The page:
September 11, 2013

Farmers’ Market Pasta

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Farmers’ Market Pasta is endlessly versatile. The ingredients change every week, depending on the seasonal goods that farmers set out on their trestle tables. At the last Annex market in my ‘hood, tempting wares included fatty slabs of smoked Berkshire pork bacon, bunches of green garlic and boxes of big mushrooms. For the pasta, I decided on one of my favourites: thin scrolls that are sometimes labelled maccheroni or skioufichta

8 oz (250 g) small, scroll-shaped pasta
8 oz (250 g) fatty slab bacon, rind removed, flesh diced
1 bunch green garlic (5 stalks), white + green parts sliced
8 oz (250 g) portobello mushrooms, sliced
1/4 cup (60 mL) dry white wine
1 cup (250 mL) grape tomatoes, halved
Kosher salt + freshly ground black pepper to taste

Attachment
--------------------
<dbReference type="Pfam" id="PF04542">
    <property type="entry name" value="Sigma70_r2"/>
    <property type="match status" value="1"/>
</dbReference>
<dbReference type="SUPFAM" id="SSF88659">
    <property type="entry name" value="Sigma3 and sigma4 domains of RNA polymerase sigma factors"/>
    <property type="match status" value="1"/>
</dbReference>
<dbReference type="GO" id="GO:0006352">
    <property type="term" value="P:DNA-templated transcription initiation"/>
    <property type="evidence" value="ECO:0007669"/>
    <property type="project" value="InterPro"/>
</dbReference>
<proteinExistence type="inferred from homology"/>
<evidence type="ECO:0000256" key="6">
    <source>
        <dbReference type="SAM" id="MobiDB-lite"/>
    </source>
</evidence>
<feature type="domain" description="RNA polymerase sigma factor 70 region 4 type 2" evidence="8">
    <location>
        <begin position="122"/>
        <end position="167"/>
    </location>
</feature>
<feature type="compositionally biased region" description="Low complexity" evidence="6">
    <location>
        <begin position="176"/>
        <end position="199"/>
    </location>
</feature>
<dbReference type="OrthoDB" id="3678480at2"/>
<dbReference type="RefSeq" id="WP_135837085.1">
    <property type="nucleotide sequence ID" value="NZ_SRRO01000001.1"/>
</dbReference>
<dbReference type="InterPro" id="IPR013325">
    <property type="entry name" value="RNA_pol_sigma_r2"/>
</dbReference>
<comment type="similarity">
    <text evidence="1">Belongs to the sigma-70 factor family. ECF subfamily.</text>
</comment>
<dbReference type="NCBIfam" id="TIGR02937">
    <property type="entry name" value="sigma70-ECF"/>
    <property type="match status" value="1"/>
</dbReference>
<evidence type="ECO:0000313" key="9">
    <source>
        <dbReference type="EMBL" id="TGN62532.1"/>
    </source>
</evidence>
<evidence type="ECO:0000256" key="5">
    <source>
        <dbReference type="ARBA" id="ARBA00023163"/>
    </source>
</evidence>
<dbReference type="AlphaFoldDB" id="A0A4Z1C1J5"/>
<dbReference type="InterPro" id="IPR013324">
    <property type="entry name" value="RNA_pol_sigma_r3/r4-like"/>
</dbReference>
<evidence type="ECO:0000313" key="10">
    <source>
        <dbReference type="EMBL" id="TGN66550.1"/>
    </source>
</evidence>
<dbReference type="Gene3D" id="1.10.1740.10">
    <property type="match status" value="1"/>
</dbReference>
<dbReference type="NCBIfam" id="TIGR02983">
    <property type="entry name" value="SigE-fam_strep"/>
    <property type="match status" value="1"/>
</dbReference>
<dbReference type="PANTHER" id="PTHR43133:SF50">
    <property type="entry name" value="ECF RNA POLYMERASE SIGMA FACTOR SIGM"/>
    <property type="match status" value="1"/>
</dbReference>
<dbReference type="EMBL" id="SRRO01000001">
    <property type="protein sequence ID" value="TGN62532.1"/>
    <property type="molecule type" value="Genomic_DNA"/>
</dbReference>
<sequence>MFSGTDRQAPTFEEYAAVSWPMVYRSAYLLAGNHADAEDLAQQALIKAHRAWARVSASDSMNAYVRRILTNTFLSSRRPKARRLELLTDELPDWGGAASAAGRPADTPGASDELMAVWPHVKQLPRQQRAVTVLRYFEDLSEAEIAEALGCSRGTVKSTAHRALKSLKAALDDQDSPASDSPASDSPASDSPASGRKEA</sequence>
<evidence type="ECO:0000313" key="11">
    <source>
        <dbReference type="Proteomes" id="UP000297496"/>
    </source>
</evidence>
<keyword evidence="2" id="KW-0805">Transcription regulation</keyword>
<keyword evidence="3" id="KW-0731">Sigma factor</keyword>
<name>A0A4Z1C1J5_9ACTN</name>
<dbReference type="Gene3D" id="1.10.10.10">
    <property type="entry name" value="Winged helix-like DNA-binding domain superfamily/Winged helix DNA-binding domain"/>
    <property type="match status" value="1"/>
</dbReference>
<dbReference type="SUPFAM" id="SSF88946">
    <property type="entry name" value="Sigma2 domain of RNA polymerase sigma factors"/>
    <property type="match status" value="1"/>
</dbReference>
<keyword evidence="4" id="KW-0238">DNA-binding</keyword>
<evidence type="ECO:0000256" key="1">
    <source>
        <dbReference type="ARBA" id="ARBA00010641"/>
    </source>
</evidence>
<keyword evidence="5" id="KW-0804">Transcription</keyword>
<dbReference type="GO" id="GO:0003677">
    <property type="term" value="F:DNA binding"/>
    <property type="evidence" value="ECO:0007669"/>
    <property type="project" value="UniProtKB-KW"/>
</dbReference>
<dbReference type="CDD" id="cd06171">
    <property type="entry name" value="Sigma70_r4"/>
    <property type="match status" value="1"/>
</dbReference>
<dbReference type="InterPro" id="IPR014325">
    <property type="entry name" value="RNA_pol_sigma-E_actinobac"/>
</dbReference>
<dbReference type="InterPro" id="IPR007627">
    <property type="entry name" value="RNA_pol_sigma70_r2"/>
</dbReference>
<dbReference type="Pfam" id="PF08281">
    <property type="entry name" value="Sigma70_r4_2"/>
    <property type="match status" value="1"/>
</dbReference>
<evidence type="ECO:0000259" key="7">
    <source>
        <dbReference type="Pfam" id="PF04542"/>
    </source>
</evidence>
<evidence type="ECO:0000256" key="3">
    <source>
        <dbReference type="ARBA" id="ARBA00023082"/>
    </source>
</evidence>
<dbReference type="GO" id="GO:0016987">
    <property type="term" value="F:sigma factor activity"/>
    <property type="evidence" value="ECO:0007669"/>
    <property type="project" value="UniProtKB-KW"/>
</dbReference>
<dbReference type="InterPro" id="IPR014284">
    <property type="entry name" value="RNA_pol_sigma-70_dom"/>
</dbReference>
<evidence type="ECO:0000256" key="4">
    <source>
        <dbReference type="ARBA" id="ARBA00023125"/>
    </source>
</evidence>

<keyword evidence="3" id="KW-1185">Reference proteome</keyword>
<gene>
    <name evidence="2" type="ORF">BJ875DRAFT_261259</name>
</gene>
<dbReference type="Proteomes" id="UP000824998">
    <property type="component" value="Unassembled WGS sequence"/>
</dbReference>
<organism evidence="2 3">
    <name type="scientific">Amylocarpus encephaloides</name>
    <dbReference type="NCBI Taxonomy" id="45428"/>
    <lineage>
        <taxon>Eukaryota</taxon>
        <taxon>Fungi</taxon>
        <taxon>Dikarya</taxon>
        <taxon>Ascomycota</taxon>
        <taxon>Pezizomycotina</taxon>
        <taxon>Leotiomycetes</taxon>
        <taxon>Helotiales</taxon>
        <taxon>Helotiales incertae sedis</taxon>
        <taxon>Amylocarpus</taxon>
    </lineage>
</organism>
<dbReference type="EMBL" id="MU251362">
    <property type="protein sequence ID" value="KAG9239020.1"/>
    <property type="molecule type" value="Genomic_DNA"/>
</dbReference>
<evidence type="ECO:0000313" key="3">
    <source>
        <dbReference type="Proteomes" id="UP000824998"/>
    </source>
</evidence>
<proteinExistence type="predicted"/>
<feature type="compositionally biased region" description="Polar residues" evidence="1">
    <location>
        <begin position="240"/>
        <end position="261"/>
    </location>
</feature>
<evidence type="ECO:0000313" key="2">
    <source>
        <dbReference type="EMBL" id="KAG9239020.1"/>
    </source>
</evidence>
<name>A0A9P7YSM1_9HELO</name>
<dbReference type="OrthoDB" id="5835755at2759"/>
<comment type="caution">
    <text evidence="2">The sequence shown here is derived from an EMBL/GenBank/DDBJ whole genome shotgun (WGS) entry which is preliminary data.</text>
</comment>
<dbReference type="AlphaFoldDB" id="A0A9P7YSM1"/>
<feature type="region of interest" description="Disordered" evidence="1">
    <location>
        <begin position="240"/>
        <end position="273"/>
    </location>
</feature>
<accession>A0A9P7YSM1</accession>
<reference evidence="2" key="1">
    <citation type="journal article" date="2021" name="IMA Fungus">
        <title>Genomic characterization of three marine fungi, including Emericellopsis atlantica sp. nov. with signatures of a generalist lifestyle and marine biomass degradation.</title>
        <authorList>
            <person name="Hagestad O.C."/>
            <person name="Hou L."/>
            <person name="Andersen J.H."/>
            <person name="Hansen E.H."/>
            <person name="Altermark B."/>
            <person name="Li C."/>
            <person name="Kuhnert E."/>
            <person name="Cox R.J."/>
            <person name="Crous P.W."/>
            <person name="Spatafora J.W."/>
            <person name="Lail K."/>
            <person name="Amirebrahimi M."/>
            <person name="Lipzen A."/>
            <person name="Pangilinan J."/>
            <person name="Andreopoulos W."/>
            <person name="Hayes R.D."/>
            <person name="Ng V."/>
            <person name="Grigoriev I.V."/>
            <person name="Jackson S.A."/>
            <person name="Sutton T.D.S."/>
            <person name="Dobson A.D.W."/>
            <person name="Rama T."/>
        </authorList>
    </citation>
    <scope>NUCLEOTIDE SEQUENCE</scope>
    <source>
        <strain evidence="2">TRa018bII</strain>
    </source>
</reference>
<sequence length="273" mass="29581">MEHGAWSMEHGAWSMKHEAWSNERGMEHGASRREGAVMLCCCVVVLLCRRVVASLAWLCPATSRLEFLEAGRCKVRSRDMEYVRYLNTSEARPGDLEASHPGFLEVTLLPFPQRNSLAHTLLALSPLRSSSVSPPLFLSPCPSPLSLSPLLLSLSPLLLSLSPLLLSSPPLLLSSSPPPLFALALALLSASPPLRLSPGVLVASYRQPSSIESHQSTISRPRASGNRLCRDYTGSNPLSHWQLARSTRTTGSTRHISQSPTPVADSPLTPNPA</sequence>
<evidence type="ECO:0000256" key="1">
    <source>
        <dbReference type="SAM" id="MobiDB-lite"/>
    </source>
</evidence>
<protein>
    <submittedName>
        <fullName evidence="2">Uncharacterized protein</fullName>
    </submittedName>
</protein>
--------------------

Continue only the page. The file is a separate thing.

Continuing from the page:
Freshly grated romano cheese to taste

In large pot of boiling, salted water, cook pasta on medium heat 10 minutes, or until al dente. Drain.

In 12 inch (30 cm) skillet, cook bacon on medium-high heat, stirring often, 5 minutes, or until dark brown and crisp. Using slotted spoon, transfer to paper towels to drain. Pour fat from skillet into small heatproof bowl.

Return 1 tbsp (15 mL) fat to skillet. Add green garlic. Cook, stirring often, on medium heat 2 minutes, or until softened. Add mushrooms. Cook, stirring often, 5 minutes, or until moisture is released and evaporates, and mushrooms start to turn golden. Stir in wine 1 minute, or until evaporated.

Remove from heat. Add grape tomatoes. Add pasta. Drizzle with 1 tbsp (15 mL) bacon fat. Stir gently to combine. Add salt and pepper (keeping in mind that bacon bits and cheese are salty).

Transfer to serving bowl. Scatter bacon bits overtop. Serve with romano alongside to sprinkle over pasta.

Makes 4 small servings.

Waste Not: I save rendered bacon fat for cooking, and leftover bacon rinds for flavouring soup or stew.

G is for Green Garlic: Young garlic, resembling green onions, with little white bulbs and green stalks, is called green garlic. Do not confuse green garlic with garlic scapes, which look like chives on steroids. You can, however, substitute.